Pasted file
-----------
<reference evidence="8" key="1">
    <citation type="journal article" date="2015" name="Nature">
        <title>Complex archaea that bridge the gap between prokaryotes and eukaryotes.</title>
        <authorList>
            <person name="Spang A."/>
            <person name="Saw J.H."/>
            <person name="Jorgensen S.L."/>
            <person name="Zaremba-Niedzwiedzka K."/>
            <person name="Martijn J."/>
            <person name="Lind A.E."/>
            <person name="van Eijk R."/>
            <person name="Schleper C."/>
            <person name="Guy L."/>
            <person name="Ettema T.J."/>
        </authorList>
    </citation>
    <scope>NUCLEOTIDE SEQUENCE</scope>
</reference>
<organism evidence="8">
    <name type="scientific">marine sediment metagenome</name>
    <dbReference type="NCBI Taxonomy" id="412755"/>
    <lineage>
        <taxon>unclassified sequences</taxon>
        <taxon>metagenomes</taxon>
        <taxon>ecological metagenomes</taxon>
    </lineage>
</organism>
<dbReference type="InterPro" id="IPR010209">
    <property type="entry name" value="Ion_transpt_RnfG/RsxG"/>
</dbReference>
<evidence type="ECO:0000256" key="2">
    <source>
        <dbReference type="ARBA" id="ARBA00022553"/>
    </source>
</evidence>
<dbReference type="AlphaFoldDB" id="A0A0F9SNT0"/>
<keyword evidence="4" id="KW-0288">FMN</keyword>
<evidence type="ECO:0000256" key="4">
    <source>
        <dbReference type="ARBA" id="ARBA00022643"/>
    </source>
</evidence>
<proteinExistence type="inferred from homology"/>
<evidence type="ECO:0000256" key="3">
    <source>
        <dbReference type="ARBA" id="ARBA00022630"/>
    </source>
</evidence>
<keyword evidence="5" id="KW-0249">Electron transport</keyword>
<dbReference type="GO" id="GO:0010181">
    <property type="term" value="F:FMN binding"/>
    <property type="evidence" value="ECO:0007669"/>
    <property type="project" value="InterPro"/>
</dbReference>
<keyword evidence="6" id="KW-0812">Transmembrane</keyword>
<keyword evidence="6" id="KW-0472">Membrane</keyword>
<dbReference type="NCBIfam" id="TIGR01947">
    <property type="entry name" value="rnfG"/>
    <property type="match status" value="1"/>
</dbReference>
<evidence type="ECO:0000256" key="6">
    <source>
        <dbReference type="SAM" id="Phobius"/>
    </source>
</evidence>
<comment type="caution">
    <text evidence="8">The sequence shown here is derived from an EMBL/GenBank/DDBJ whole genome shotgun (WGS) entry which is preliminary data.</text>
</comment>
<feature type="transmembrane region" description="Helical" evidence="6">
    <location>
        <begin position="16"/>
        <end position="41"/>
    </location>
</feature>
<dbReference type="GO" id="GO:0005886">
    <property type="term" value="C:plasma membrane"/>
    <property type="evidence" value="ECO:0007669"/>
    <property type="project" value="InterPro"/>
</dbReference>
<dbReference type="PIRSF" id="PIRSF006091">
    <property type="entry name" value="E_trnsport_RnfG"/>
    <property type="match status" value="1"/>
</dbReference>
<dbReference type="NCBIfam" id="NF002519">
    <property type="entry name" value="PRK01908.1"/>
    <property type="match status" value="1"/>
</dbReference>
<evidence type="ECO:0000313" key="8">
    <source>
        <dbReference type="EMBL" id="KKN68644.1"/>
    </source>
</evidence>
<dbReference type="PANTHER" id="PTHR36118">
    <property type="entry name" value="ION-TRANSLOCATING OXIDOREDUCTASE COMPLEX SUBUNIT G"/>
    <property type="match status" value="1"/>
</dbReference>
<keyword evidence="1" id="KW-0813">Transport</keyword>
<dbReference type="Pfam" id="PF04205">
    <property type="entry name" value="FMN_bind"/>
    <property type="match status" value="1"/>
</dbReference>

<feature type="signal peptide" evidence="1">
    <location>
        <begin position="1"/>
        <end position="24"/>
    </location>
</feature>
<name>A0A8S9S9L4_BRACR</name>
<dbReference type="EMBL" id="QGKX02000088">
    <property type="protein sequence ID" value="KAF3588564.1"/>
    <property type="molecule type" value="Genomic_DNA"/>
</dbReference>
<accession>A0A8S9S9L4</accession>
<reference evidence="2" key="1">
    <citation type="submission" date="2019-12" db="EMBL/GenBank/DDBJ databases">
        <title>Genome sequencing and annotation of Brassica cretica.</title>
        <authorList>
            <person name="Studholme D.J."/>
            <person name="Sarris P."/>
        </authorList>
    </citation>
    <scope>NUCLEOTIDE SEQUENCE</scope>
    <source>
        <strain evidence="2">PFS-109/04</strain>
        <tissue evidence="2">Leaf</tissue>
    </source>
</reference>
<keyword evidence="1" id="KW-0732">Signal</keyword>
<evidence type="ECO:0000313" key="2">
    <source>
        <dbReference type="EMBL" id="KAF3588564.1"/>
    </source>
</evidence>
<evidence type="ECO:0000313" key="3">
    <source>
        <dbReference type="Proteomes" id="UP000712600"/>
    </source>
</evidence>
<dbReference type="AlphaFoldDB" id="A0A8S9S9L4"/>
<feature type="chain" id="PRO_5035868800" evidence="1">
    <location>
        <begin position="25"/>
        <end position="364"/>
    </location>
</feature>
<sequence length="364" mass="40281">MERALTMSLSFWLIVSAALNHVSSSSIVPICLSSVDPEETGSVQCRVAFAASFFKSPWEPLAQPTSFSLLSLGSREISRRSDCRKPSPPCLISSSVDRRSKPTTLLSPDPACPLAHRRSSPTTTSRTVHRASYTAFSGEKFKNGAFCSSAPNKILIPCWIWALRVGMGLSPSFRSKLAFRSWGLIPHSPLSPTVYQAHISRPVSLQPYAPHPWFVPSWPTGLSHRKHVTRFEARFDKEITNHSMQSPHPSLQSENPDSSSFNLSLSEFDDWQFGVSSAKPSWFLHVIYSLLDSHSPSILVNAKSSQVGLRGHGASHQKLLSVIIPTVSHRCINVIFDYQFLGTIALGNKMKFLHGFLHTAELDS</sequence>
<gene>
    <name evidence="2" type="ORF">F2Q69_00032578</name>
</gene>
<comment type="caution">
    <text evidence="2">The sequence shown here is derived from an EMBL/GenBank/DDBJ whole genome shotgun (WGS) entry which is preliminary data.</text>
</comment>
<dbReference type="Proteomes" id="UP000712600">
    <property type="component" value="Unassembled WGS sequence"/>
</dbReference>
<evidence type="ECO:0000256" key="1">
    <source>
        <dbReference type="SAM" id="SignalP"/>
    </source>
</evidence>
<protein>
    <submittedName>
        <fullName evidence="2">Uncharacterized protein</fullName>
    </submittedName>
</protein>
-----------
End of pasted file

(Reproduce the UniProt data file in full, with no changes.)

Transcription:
<reference evidence="8" key="1">
    <citation type="journal article" date="2015" name="Nature">
        <title>Complex archaea that bridge the gap between prokaryotes and eukaryotes.</title>
        <authorList>
            <person name="Spang A."/>
            <person name="Saw J.H."/>
            <person name="Jorgensen S.L."/>
            <person name="Zaremba-Niedzwiedzka K."/>
            <person name="Martijn J."/>
            <person name="Lind A.E."/>
            <person name="van Eijk R."/>
            <person name="Schleper C."/>
            <person name="Guy L."/>
            <person name="Ettema T.J."/>
        </authorList>
    </citation>
    <scope>NUCLEOTIDE SEQUENCE</scope>
</reference>
<organism evidence="8">
    <name type="scientific">marine sediment metagenome</name>
    <dbReference type="NCBI Taxonomy" id="412755"/>
    <lineage>
        <taxon>unclassified sequences</taxon>
        <taxon>metagenomes</taxon>
        <taxon>ecological metagenomes</taxon>
    </lineage>
</organism>
<dbReference type="InterPro" id="IPR010209">
    <property type="entry name" value="Ion_transpt_RnfG/RsxG"/>
</dbReference>
<evidence type="ECO:0000256" key="2">
    <source>
        <dbReference type="ARBA" id="ARBA00022553"/>
    </source>
</evidence>
<dbReference type="AlphaFoldDB" id="A0A0F9SNT0"/>
<keyword evidence="4" id="KW-0288">FMN</keyword>
<evidence type="ECO:0000256" key="4">
    <source>
        <dbReference type="ARBA" id="ARBA00022643"/>
    </source>
</evidence>
<proteinExistence type="inferred from homology"/>
<evidence type="ECO:0000256" key="3">
    <source>
        <dbReference type="ARBA" id="ARBA00022630"/>
    </source>
</evidence>
<keyword evidence="5" id="KW-0249">Electron transport</keyword>
<dbReference type="GO" id="GO:0010181">
    <property type="term" value="F:FMN binding"/>
    <property type="evidence" value="ECO:0007669"/>
    <property type="project" value="InterPro"/>
</dbReference>
<keyword evidence="6" id="KW-0812">Transmembrane</keyword>
<keyword evidence="6" id="KW-0472">Membrane</keyword>
<dbReference type="NCBIfam" id="TIGR01947">
    <property type="entry name" value="rnfG"/>
    <property type="match status" value="1"/>
</dbReference>
<evidence type="ECO:0000256" key="6">
    <source>
        <dbReference type="SAM" id="Phobius"/>
    </source>
</evidence>
<comment type="caution">
    <text evidence="8">The sequence shown here is derived from an EMBL/GenBank/DDBJ whole genome shotgun (WGS) entry which is preliminary data.</text>
</comment>
<feature type="transmembrane region" description="Helical" evidence="6">
    <location>
        <begin position="16"/>
        <end position="41"/>
    </location>
</feature>
<dbReference type="GO" id="GO:0005886">
    <property type="term" value="C:plasma membrane"/>
    <property type="evidence" value="ECO:0007669"/>
    <property type="project" value="InterPro"/>
</dbReference>
<dbReference type="PIRSF" id="PIRSF006091">
    <property type="entry name" value="E_trnsport_RnfG"/>
    <property type="match status" value="1"/>
</dbReference>
<dbReference type="NCBIfam" id="NF002519">
    <property type="entry name" value="PRK01908.1"/>
    <property type="match status" value="1"/>
</dbReference>
<evidence type="ECO:0000313" key="8">
    <source>
        <dbReference type="EMBL" id="KKN68644.1"/>
    </source>
</evidence>
<dbReference type="PANTHER" id="PTHR36118">
    <property type="entry name" value="ION-TRANSLOCATING OXIDOREDUCTASE COMPLEX SUBUNIT G"/>
    <property type="match status" value="1"/>
</dbReference>
<keyword evidence="1" id="KW-0813">Transport</keyword>
<dbReference type="Pfam" id="PF04205">
    <property type="entry name" value="FMN_bind"/>
    <property type="match status" value="1"/>
</dbReference>

<feature type="signal peptide" evidence="1">
    <location>
        <begin position="1"/>
        <end position="24"/>
    </location>
</feature>
<name>A0A8S9S9L4_BRACR</name>
<dbReference type="EMBL" id="QGKX02000088">
    <property type="protein sequence ID" value="KAF3588564.1"/>
    <property type="molecule type" value="Genomic_DNA"/>
</dbReference>
<accession>A0A8S9S9L4</accession>
<reference evidence="2" key="1">
    <citation type="submission" date="2019-12" db="EMBL/GenBank/DDBJ databases">
        <title>Genome sequencing and annotation of Brassica cretica.</title>
        <authorList>
            <person name="Studholme D.J."/>
            <person name="Sarris P."/>
        </authorList>
    </citation>
    <scope>NUCLEOTIDE SEQUENCE</scope>
    <source>
        <strain evidence="2">PFS-109/04</strain>
        <tissue evidence="2">Leaf</tissue>
    </source>
</reference>
<keyword evidence="1" id="KW-0732">Signal</keyword>
<evidence type="ECO:0000313" key="2">
    <source>
        <dbReference type="EMBL" id="KAF3588564.1"/>
    </source>
</evidence>
<evidence type="ECO:0000313" key="3">
    <source>
        <dbReference type="Proteomes" id="UP000712600"/>
    </source>
</evidence>
<dbReference type="AlphaFoldDB" id="A0A8S9S9L4"/>
<feature type="chain" id="PRO_5035868800" evidence="1">
    <location>
        <begin position="25"/>
        <end position="364"/>
    </location>
</feature>
<sequence length="364" mass="40281">MERALTMSLSFWLIVSAALNHVSSSSIVPICLSSVDPEETGSVQCRVAFAASFFKSPWEPLAQPTSFSLLSLGSREISRRSDCRKPSPPCLISSSVDRRSKPTTLLSPDPACPLAHRRSSPTTTSRTVHRASYTAFSGEKFKNGAFCSSAPNKILIPCWIWALRVGMGLSPSFRSKLAFRSWGLIPHSPLSPTVYQAHISRPVSLQPYAPHPWFVPSWPTGLSHRKHVTRFEARFDKEITNHSMQSPHPSLQSENPDSSSFNLSLSEFDDWQFGVSSAKPSWFLHVIYSLLDSHSPSILVNAKSSQVGLRGHGASHQKLLSVIIPTVSHRCINVIFDYQFLGTIALGNKMKFLHGFLHTAELDS</sequence>
<gene>
    <name evidence="2" type="ORF">F2Q69_00032578</name>
</gene>
<comment type="caution">
    <text evidence="2">The sequence shown here is derived from an EMBL/GenBank/DDBJ whole genome shotgun (WGS) entry which is preliminary data.</text>
</comment>
<dbReference type="Proteomes" id="UP000712600">
    <property type="component" value="Unassembled WGS sequence"/>
</dbReference>
<evidence type="ECO:0000256" key="1">
    <source>
        <dbReference type="SAM" id="SignalP"/>
    </source>
</evidence>
<protein>
    <submittedName>
        <fullName evidence="2">Uncharacterized protein</fullName>
    </submittedName>
</protein>